On Valentine’s Day 2013 Tiffany & Co. learned another “Co,” Costco, was selling rings labeled “Tiffany,” but the rings, of course, were not Tiffany & Co. rings. Tiffany & Co. sued Costco for advertising and selling as many as 2,500 rings labeled as “Tiffany.” Tiffany & Co alleged Costco misled its customers, and at least some of the customers thought they were buying an actual Tiffany & Co. ring.
The case was not just that simple, though. Not only was there a “Tiffany” sign by the rings, but Costco staff was also describing the rings to customers as “Tiffany.” Some customers who bought a ring later realized it was not in fact a Tiffany & Co. ring, so they complained to Costco. According to reports, Costco was less than concerned and did nothing to remedy the situation.
In 2015 the case went to trial and a jury awarded $8.25 million in punitive damages against Costco. The judge also awarded Tiffany & Co. $11.1 million in damages – triple the $3.7 million Costco made from selling the “Tiffany” rings.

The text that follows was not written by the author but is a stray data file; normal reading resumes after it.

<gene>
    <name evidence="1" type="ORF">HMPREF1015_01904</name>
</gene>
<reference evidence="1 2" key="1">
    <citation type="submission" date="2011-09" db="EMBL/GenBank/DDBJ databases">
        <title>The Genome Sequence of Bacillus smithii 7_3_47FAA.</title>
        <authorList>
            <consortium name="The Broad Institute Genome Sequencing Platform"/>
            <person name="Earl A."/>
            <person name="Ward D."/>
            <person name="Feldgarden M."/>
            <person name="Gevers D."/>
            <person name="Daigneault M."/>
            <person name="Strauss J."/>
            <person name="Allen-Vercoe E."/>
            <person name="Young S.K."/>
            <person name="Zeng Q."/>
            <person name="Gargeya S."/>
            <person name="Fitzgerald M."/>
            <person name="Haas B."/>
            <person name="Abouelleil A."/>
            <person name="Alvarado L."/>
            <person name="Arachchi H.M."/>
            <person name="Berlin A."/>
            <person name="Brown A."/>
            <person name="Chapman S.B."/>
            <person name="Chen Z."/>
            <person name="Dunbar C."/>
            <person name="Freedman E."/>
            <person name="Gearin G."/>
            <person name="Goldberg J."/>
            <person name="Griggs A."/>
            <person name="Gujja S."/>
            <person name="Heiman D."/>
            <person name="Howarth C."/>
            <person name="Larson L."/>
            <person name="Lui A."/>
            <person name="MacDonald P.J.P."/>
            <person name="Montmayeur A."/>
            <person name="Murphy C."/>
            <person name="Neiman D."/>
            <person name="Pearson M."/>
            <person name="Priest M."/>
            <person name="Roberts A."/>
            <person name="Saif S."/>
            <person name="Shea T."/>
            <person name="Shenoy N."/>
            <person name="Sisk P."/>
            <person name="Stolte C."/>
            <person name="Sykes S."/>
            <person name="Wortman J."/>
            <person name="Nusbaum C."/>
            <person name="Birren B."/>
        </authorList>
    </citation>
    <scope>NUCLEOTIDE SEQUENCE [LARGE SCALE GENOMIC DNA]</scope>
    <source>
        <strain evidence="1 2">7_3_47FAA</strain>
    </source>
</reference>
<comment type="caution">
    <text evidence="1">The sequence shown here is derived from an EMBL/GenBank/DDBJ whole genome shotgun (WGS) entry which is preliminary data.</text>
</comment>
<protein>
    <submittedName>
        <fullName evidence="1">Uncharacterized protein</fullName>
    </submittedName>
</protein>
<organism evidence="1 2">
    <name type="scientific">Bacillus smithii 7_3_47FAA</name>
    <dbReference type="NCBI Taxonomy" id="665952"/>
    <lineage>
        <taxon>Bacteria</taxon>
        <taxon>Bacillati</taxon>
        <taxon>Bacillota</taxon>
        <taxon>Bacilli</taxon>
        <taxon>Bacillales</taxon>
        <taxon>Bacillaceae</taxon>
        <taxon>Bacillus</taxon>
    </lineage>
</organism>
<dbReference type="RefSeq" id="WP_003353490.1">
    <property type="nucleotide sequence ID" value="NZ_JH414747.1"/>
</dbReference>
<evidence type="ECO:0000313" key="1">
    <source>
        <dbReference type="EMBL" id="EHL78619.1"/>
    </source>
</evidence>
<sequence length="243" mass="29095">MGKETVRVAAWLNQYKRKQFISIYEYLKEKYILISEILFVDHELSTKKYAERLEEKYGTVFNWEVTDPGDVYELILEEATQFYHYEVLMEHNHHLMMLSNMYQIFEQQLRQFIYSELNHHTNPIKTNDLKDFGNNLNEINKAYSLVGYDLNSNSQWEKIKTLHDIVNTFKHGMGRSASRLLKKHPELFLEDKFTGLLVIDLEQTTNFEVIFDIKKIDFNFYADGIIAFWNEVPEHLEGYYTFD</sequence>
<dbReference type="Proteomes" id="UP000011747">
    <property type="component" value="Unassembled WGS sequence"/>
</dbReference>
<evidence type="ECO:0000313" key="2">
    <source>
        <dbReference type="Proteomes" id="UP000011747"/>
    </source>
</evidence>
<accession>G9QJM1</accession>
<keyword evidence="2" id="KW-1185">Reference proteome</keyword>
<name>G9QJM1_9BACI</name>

Costco plans to appeal the verdict and judge’s ruling and states “tiffany” is a common phrase known to describe a style of setting for a ring. They believe it is common to use this description when selling rings and that people understand the jewelry isn’t actually from Tiffany & Co. Costco also pointed out the rings were not marked with Tiffany & Co.’s name or sold in the iconic blue boxes or bags. The judge’s ruling now requires Costco to use words such as “set,” “style,” or “setting” along with Tiffany if describing a ring style.